• Murder works out of the grounds of Dublin Castle, smack in the heart of town, but our building is tucked away a few corners from the fancy stuff the tourists come to see, and our walls are thick; even the early morning traffic out on Dame Street only makes it through to us as a soft, undemanding hum.

Who doesn’t know Dublin Castle. Tourist mecca. Now, in her mind, Dublin Castle is the home of the Dublin Murder Squad. Love.

On to p. 5.

Stay tuned.

 

 

BROKEN HARBOUR, p. 41

Money: the only thing that kills more people than love.

— Detective Mick Kennedy of the Dublin Murder Squad

Tana French Quote of the Day: BROKEN HARBOUR, p. 25 (Spoiler-Free)

Self is just loving this book! Looks like she found herself a new favorite mystery writer.

The book begins with a heinous crime in one of those Dublin suburbs they call “ghost villages” — These were built fast in the Irish boom, but went bust with unsold homes only a few years later.

The Dublin Murder Squad is on it.

Detective Mick Kennedy to his rookie partner:

But keep in mind, right now we know bugger-all about these people. They kept their house in good nick, at least occasionally, and they got killed. I’m telling you the second one means a lot more than the first. Anyone can hoover. Not everyone gets murdered.

That last bit is going to be self’s favorite quote for a loooong time.

Stay tuned, dear blog readers. Stay tuned.

 

EXPERIMENTAL: The Daily Post Photo Challenge, 15 November 2017

  • This is about “being experimental and choosing a new path.”

— Krista Stevens, The Daily Post

Last week, while wandering around Dublin, self stopped to gawk at the display window of a designer’s studio on Cow’s Lane:

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A Designer’s Shop Window on Cow’s Lane, Dublin: 9 November 2017

Unfortunately, the shop was closed. Self had to content herself with taking pictures.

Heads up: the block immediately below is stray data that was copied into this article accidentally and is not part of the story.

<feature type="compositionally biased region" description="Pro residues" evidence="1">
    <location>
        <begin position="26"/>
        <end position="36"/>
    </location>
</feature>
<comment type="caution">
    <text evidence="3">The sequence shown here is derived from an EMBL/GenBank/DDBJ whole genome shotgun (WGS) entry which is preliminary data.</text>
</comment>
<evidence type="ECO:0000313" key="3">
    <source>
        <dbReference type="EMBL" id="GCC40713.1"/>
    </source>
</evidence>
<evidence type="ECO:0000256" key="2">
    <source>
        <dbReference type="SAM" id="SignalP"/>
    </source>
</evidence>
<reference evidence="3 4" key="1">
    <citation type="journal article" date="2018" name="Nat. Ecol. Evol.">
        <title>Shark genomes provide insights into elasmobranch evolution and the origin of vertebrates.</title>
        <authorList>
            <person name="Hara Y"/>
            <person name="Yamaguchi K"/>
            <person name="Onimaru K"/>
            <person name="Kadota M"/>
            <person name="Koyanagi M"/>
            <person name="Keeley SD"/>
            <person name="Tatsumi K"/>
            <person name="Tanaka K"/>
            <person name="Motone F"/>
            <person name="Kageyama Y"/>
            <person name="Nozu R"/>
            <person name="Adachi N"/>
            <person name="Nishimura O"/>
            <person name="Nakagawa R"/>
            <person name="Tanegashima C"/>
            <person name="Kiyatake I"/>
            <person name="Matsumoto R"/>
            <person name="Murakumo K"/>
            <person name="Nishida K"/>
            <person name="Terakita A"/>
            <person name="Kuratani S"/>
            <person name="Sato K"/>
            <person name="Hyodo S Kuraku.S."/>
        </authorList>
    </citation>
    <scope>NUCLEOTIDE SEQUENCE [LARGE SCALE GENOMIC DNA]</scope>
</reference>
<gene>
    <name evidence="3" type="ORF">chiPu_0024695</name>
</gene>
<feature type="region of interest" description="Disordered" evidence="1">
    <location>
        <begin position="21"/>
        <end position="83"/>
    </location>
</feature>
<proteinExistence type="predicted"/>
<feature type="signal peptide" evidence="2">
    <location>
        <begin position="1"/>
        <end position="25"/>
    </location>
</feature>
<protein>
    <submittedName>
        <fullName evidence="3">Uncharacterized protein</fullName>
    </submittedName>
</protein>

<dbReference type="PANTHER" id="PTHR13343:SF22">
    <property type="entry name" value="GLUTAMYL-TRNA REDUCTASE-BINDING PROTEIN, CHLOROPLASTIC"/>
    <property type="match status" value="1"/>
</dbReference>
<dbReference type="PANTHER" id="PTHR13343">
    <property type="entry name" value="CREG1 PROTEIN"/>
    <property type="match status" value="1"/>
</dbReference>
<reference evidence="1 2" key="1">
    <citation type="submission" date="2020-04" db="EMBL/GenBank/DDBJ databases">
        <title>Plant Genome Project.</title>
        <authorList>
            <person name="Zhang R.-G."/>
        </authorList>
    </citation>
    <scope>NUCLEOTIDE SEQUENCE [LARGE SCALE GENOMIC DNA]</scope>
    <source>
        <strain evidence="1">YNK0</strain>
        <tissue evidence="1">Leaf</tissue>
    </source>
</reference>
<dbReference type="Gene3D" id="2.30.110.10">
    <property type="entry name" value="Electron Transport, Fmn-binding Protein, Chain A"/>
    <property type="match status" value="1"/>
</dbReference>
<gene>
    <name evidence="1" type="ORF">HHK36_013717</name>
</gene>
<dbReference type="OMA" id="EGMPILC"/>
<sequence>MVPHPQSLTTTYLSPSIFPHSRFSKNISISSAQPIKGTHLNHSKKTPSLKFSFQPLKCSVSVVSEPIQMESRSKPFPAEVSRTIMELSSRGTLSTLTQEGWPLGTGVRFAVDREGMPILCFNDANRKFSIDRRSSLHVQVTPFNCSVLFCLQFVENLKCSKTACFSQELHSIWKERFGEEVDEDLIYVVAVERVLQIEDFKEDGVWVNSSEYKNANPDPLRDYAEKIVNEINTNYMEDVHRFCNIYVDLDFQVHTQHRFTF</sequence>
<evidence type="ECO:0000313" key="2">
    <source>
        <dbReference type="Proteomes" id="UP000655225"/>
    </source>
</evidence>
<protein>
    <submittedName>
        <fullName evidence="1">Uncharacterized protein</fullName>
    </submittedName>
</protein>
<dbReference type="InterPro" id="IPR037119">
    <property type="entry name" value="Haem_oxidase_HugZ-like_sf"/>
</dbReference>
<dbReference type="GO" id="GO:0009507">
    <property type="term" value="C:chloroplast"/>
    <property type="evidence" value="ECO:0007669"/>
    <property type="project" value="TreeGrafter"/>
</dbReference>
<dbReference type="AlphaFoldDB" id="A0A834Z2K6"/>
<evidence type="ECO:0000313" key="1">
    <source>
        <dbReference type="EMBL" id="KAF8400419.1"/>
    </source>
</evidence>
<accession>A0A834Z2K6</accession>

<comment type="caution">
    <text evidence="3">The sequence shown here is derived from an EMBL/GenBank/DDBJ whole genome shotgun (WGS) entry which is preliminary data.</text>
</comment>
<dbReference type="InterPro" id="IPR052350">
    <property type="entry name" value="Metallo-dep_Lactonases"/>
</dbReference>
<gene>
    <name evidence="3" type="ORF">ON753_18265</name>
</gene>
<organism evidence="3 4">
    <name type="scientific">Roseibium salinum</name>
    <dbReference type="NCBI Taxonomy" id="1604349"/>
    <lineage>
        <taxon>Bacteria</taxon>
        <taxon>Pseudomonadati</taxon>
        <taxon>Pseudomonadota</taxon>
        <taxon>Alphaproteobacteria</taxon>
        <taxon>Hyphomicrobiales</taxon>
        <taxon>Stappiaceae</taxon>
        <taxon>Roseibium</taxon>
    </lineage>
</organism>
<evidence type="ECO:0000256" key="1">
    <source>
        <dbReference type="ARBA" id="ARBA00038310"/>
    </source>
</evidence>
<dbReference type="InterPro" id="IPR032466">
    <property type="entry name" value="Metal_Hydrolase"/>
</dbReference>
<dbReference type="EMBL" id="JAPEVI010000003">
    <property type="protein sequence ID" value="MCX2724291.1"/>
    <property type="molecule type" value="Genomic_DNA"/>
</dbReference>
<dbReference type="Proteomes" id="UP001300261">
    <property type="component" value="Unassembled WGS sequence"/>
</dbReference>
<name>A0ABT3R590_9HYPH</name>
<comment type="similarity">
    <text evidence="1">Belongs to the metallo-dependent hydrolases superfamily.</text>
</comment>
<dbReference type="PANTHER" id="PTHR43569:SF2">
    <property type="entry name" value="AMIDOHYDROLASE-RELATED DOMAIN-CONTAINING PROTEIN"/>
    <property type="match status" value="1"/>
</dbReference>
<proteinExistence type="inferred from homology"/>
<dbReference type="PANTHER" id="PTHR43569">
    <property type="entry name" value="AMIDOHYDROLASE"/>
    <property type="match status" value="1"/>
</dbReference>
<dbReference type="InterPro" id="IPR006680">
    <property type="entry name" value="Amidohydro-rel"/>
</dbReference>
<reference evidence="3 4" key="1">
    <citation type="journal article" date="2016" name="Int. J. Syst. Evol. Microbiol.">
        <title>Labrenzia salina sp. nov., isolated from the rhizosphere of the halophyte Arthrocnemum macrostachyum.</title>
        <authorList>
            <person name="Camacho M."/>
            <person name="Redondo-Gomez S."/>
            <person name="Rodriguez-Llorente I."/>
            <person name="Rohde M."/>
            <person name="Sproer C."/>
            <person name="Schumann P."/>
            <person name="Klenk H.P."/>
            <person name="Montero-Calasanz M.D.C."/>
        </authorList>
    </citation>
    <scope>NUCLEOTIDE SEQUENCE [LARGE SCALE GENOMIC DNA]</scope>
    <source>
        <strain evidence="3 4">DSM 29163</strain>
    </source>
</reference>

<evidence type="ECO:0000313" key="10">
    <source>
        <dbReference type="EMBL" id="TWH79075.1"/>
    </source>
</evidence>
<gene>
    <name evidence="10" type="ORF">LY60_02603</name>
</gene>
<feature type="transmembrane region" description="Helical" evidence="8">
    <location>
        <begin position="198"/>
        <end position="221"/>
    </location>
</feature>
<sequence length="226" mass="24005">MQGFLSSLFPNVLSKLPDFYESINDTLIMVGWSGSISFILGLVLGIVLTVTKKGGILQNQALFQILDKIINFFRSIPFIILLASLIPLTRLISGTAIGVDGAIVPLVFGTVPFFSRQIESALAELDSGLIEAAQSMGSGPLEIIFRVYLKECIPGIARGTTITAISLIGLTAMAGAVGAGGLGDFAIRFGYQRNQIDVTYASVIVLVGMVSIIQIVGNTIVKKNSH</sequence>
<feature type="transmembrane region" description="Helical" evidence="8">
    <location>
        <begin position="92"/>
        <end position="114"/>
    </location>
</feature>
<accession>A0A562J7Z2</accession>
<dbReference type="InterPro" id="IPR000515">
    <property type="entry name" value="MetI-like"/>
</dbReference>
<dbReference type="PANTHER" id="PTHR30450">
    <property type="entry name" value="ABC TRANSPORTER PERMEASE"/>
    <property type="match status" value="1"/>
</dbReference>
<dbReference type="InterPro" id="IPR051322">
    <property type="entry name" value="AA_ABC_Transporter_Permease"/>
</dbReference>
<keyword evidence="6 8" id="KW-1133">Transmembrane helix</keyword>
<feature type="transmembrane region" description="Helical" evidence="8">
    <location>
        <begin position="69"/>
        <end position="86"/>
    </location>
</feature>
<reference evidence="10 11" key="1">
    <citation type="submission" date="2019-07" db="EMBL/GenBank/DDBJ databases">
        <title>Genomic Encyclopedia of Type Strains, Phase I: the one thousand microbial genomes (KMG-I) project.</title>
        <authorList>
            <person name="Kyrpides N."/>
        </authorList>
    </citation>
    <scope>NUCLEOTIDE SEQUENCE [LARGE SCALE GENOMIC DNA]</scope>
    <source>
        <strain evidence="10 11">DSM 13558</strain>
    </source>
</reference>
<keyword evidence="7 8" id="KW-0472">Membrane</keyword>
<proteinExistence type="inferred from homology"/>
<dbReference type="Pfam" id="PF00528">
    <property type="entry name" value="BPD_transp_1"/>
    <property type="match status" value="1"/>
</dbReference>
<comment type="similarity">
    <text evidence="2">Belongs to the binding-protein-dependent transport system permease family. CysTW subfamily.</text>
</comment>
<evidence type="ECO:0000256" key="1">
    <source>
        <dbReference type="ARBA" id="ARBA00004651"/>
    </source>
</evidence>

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Display Window, Cow’s Lane, Dublin: 9 November 2017

Stay tuned, dear blog readers. Stay tuned.

 

 

Temporary 2: Weather in Dublin, Around Noon

Self loves that the Photo Challenge this week is TEMPORARY.

Since she is in Ireland, the country where, according to a Dublin cab driver, “If you don’t like the weather, wait 10 minutes,” she decides that this week she will just keep chronicling the weather.

She took these pictures in Dublin, earlier today:

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A Pedestrian Bridge Across the Liffey: Friday, 10 November 2017

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Dublin: Friday, 10 November 2017

Stay tuned, dear blog readers. Stay tuned.

 

 

Temporary: The Daily Post Photo Challenge, 8 November 2017

This week’s Daily Post Photo Challenge is TEMPORARY.

What could be more “temporary” than the weather?

Last night, Dublin was cold and rainy.

Today, just look at the difference!

Self took the Luas from Blackhorse (name of a saloon on the corner; sadly, appears to be closed) to Jervis. One of the stops on the way was Fatima. Only in Dublin!

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Dublin, Thursday, 9 November 2017: By the Ha’penny Bridge

Stay tuned, dear blog readers. Stay tuned.